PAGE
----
First time I was here I traveled by train and bus to Delhi, Bikaner, Jaisalmer, Jodhpur, Udaipur, Pushkar, Agra and Varanasi. This time when I came back from Nepal and bought the motorbike – I started from Varanasi to Bodhgaya, Kolkata, Balasore, Puri, Srikakulam, Warangal Hyderabad Hampi, Bangalore, Mangalore, Gokarna, North Goa (Vagator and Anjuna beach), Mumbai, from there by train to Delhi, further by bike to Amritsar, Ramban, Srinagar, Kargil and now I'm in Leh.
I have 4 more weeks, and I'll go from Leh to Manali with few stops in different valleys. I would love to explore a bit of the North-East like Sikkim and Shillong. In the end, I need to sell my bike in Varanasi and then probably, I'll leave the country via Delhi. But as I said I don't really plan, it's more of general ideas and I always decide pretty spontaneously where to go next.
Not really, I bought a bike from 2014 with only 16000km logged to avoid breakdowns. On my way to Bodhgaya, on my first day of riding, the bungee cord, which ties my bag to the back of the bike, broke right after the state border where there were no shops or villages. One of the guys at the state border went to the next market and brought me a new one. In Hampi, my battery died on the day I wanted to leave, but walking around and finding someone to replace it wasn't an issue. People, in general, are super friendly and helpful here. So even if something would go wrong, I could always find a solution or there will be people around to help.
So far definitely the north. Riding here is amazing and the landscape is just stunning. I love the street food in Delhi! Gokarna was super nice to chill out on the beach. Hampi is also a really cool place because all the hills of stones look magical like they were left from a different time altogether.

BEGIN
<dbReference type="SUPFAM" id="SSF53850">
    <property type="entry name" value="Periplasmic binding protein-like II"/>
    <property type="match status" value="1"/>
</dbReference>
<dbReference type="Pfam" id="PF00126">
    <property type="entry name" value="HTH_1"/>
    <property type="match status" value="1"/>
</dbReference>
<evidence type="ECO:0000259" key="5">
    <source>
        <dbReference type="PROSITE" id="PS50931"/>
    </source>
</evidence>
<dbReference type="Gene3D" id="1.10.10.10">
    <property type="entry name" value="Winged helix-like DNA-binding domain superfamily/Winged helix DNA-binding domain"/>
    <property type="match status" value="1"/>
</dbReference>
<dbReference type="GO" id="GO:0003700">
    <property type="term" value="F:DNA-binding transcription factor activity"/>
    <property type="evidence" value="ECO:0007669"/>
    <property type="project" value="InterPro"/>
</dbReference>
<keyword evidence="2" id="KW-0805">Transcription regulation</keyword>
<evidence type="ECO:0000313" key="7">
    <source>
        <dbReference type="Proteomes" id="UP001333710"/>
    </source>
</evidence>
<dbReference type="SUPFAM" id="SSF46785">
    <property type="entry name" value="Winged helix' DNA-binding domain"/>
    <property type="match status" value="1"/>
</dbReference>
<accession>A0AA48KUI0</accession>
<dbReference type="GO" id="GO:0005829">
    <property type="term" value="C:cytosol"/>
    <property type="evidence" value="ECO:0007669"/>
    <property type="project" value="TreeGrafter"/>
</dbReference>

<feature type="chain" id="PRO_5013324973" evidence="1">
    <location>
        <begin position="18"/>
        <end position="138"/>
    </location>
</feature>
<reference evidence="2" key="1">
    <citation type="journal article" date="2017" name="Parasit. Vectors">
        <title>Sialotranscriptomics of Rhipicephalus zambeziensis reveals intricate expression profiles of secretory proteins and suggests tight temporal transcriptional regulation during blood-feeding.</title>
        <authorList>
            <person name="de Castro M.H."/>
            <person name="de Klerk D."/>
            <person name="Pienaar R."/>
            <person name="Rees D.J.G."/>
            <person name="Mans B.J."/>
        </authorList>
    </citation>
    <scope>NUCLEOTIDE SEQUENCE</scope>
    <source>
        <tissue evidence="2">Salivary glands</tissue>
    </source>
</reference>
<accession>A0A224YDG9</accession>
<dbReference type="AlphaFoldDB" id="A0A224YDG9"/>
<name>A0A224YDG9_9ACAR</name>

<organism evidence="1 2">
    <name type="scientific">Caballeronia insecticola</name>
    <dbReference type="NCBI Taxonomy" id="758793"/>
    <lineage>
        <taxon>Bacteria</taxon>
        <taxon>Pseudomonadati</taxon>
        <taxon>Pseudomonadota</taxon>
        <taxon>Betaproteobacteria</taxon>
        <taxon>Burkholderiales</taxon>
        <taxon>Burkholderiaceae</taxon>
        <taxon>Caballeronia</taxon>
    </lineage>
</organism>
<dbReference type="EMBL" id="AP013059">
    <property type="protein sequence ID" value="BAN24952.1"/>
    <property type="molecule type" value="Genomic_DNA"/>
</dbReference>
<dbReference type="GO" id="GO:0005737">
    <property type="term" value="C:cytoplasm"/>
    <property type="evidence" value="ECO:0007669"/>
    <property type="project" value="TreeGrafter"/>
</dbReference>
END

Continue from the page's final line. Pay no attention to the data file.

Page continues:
That's a question I can't answer because there are so many favourite memories. One of the best memories is feeling ecstatically happy after I completed the Annapurna Circuit, solo. When you succeed at things you could have never imagined, it's just an overwhelming feeling, especially in a surrounding like the Himalayas. But the best memories I have are of the time I spend with people I met, who can be total strangers but they fascinate me with their open minds and way of thinking or just because they are super nice to me even though they don't know me.
I agree 100%! It does change you in an extraordinary way. I'm a much calmer person even in the worst situations because I know there is always a way to solve a problem and freaking out doesn't make anything better. I was always a self-confident person but now even more, because I've done so many things I would have never thought I could. I'm a more open-minded person and luckily gave up a lot of stereotypes I had about countries, cultures and other people. Also, my life goals have changed a lot. I always wanted to be a lawyer, but now a job with so little free time and so much stress seems too difficult for me as I realised that I prefer working for a living and not living for working. I don't need fancy clothes and material things anymore. The change that is most important for me is that now I no longer care what other people think about me. I don't wear any makeup anymore (which was a no go for me before). I learned to do things alone and that it's not embarrassing to go to the cinema or partying alone.
Not really, nowadays with WhatsApp and FB, it's super easy to stay in contact. I do video calls with them quite often, but I'm looking forward to seeing them again.
Yes, I realized how many reasons people in my country have to be happy about and still we all complain so much. On the other side, I appreciate things that I criticised before like people working in government jobs. They seemed slow to me before, but now after seeing how other countries function I appreciate them more.
I will go back to Austria for a few weeks and then head off again to Israel. I want to work and travel there for a few months and then continue my journey in South America. But as always plans can change, so nothing is fixed.
All pictures belong to Corina Grill.